The boundary between the two species of hoolock gibbon is uncertain in the Chindwin headwaters in the north, and possibly includes a zone of intermediates or variable population (T. Geissmann pers. comm.). More fieldwork is needed to investigate populations on both sides of the river and in the headwaters of the Chindwin, where there is likely to be one or more hybrid zones or clines (W. Brockelman pers. comm.).
Habitat and Ecology
It is a frugivorous species, with ripe fruits composing a majority of its diet. Individuals also eat a large proportion of figs and some amount of leaves, shoots, and petioles. This diet contributes to a relatively large home range of some populations.
No intensive studies have been carried out on the behaviour or ecology of H. leuconedys, but it may be assumed to be similar to that of H. hoolock, with diet varying somewhat by habitat (W. Brockelman pers. comm.).
IUCN Red List Assessment
Red List Category
Red List Criteria
- 2000Endangered (EN)
The total population of H. leuconedys in Myanmar is over 10,000 individuals, and perhaps up to 50,000 or so; however, much more survey work is needed. There have been some Wildlife Conservation Society surveys in Hukaung Valley Wildlife Sanctuary, which have approximately two groups/km2 (Htun pers. comm. 2006). There are approximately two groups/km2 in Mahamyaing Wildlife Sanctuary based on vocal surveys, with a total population of 4,0008,100 individual gibbons (about half of which would be adult animals) (Brockelman 2006 unpub. draft).
The species is doing relatively well in Myanmar, but there is no guarantee of continued political protection in the next few decades (W. Brockelman pers. comm.). Political instability is presently slowing down logging (W. Bleisch pers. comm.).
Eastern hoolock gibbon
The eastern hoolock gibbon (Hoolock leuconedys) is a primate from the gibbon family, Hylobatidae. The species is found in extreme eastern corner of Assam and parts of Arunachal Pradesh, Myanmar east of the Chindwin River, and in south west Yunnan of China; the Indian records may represents Hoolock hoolock.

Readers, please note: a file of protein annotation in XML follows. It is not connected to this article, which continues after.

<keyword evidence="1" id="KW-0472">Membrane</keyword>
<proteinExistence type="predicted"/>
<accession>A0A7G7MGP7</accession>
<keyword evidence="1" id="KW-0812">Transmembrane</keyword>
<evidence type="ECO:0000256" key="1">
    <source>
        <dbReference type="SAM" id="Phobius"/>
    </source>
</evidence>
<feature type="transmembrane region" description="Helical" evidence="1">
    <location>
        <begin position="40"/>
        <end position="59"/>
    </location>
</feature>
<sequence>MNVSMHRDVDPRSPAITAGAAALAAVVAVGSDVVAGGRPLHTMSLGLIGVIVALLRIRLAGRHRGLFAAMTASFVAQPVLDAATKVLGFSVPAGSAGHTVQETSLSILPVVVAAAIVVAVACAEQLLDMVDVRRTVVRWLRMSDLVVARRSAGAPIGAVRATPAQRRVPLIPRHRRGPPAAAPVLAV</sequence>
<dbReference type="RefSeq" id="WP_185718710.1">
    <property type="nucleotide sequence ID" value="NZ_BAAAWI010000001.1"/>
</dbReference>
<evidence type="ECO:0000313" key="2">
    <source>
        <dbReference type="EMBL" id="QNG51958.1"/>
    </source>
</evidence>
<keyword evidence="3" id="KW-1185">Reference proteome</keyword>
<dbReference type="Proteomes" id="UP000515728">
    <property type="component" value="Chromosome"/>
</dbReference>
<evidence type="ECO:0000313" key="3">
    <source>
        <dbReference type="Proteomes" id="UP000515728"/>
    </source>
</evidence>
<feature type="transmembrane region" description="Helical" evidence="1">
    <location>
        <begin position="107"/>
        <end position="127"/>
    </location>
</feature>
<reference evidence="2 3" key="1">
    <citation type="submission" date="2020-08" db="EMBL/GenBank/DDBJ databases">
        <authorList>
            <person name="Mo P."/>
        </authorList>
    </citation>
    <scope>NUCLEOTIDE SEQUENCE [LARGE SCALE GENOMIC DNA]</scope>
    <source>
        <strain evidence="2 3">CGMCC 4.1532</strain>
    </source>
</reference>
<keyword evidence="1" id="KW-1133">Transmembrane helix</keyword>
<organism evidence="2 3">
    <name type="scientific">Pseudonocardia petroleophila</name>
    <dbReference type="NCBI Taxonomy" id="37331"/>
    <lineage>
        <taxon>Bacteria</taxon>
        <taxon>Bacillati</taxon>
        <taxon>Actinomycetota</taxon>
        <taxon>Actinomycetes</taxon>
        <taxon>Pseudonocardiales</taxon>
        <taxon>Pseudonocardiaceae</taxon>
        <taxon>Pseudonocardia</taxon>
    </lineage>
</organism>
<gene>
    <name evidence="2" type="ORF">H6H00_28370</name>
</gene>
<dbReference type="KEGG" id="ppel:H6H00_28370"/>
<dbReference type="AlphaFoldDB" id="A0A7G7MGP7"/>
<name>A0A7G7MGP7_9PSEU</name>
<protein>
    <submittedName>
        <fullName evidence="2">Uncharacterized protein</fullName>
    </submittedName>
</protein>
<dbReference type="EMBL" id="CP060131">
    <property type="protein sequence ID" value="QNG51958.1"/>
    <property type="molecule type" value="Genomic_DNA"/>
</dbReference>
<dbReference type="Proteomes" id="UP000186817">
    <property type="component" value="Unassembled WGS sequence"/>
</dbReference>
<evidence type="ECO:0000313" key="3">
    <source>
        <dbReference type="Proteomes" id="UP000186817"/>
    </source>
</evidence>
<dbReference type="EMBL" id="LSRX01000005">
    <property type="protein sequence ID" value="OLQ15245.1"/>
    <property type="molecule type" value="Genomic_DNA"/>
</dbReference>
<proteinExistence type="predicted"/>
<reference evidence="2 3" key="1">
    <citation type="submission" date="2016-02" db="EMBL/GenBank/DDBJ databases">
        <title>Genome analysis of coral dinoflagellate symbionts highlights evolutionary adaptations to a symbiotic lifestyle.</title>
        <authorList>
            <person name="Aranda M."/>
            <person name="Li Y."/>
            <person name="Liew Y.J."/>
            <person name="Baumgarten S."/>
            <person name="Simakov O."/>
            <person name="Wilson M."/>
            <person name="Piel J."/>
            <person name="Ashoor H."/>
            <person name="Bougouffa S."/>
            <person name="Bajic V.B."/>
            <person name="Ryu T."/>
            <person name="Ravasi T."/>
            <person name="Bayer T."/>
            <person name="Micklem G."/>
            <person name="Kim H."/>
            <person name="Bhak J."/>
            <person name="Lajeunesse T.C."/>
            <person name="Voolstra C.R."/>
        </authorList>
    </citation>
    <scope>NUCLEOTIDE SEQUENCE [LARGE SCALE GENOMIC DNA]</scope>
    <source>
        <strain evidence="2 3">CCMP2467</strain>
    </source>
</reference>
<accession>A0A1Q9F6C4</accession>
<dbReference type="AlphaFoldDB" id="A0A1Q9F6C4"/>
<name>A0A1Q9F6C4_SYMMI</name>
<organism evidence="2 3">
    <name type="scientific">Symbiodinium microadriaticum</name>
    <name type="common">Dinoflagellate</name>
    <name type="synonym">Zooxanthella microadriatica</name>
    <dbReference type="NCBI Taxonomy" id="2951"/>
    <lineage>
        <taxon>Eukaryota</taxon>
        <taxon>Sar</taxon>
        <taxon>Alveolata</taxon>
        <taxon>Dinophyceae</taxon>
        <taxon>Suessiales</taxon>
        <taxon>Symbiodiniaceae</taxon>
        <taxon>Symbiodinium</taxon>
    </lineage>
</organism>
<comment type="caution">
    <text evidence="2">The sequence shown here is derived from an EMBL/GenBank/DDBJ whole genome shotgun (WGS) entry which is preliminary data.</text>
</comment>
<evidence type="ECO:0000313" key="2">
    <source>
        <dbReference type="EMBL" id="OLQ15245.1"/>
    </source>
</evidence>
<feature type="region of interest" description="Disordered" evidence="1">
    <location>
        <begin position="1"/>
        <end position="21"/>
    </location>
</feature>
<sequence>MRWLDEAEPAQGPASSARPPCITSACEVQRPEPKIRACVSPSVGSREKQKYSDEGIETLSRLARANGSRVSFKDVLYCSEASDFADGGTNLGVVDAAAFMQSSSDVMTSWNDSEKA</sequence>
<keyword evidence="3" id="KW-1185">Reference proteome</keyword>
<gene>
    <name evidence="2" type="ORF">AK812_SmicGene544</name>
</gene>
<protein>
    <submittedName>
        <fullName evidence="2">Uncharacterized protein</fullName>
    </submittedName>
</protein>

Mootnick and Groves stated that hoolock gibbons do not belong in the genus Bunopithecus, and placed them in a new genus, Hoolock. This genus was argued to contain two distinct species which were previously thought to be subspecies: Hoolock hoolock and Hoolock leuconedys. Another difference between the two species (eastern and western hoolock gibbons) is that recent studies have shown that the eastern hoolock gibbons range is restricted in India to the northern side of the Lohit river but doesn't go past the Himalayan range
- Brockelman, W. & Geissmann, T. (2008). Hoolock leuconedys. In: IUCN 2008. IUCN Red List of Threatened Species. Retrieved 4 January 2009.
- Groves, C. P. (1967). "Geographic variation in the hoolock or white-browed gibbon (Hylobates hoolock harlan 1834)". Folia Primatologica 7: 276–283. doi:10.1159/000155125. PMID 5626313.
- Mootnick, A. R. and C. P. Groves (2005). "A new generic name for the hoolock gibbon (Hylobatidae)". Int. J. Primatol 26: 971–976. doi:10.1007/s10764-005-5332-4.
- Mootnick, A. R. (2006). "Gibbon (Hylobatidae) species identification recommended for rescue or breeding centers". Primate Conserv 21: 103–138. doi:10.1896/0898-6126.96.36.199.
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